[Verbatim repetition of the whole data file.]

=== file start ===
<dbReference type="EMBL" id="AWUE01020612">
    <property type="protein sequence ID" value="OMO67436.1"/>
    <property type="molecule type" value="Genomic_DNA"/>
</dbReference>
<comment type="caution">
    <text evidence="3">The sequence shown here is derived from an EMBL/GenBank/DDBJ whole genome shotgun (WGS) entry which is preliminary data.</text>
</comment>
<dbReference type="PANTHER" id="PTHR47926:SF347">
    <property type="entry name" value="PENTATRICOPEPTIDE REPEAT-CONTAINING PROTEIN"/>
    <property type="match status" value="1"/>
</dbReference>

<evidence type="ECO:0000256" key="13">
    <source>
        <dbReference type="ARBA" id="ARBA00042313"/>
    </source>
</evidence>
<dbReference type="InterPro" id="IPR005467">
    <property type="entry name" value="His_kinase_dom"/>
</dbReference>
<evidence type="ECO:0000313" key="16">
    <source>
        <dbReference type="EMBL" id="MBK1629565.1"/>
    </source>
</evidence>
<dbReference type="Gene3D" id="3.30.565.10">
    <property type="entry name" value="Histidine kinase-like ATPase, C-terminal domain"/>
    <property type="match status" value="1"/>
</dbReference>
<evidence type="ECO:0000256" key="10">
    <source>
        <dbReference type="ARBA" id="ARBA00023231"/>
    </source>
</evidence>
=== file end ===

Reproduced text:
<dbReference type="EMBL" id="AWUE01020612">
    <property type="protein sequence ID" value="OMO67436.1"/>
    <property type="molecule type" value="Genomic_DNA"/>
</dbReference>
<comment type="caution">
    <text evidence="3">The sequence shown here is derived from an EMBL/GenBank/DDBJ whole genome shotgun (WGS) entry which is preliminary data.</text>
</comment>
<dbReference type="PANTHER" id="PTHR47926:SF347">
    <property type="entry name" value="PENTATRICOPEPTIDE REPEAT-CONTAINING PROTEIN"/>
    <property type="match status" value="1"/>
</dbReference>

<evidence type="ECO:0000256" key="13">
    <source>
        <dbReference type="ARBA" id="ARBA00042313"/>
    </source>
</evidence>
<dbReference type="InterPro" id="IPR005467">
    <property type="entry name" value="His_kinase_dom"/>
</dbReference>
<evidence type="ECO:0000313" key="16">
    <source>
        <dbReference type="EMBL" id="MBK1629565.1"/>
    </source>
</evidence>
<dbReference type="Gene3D" id="3.30.565.10">
    <property type="entry name" value="Histidine kinase-like ATPase, C-terminal domain"/>
    <property type="match status" value="1"/>
</dbReference>
<evidence type="ECO:0000256" key="10">
    <source>
        <dbReference type="ARBA" id="ARBA00023231"/>
    </source>
</evidence>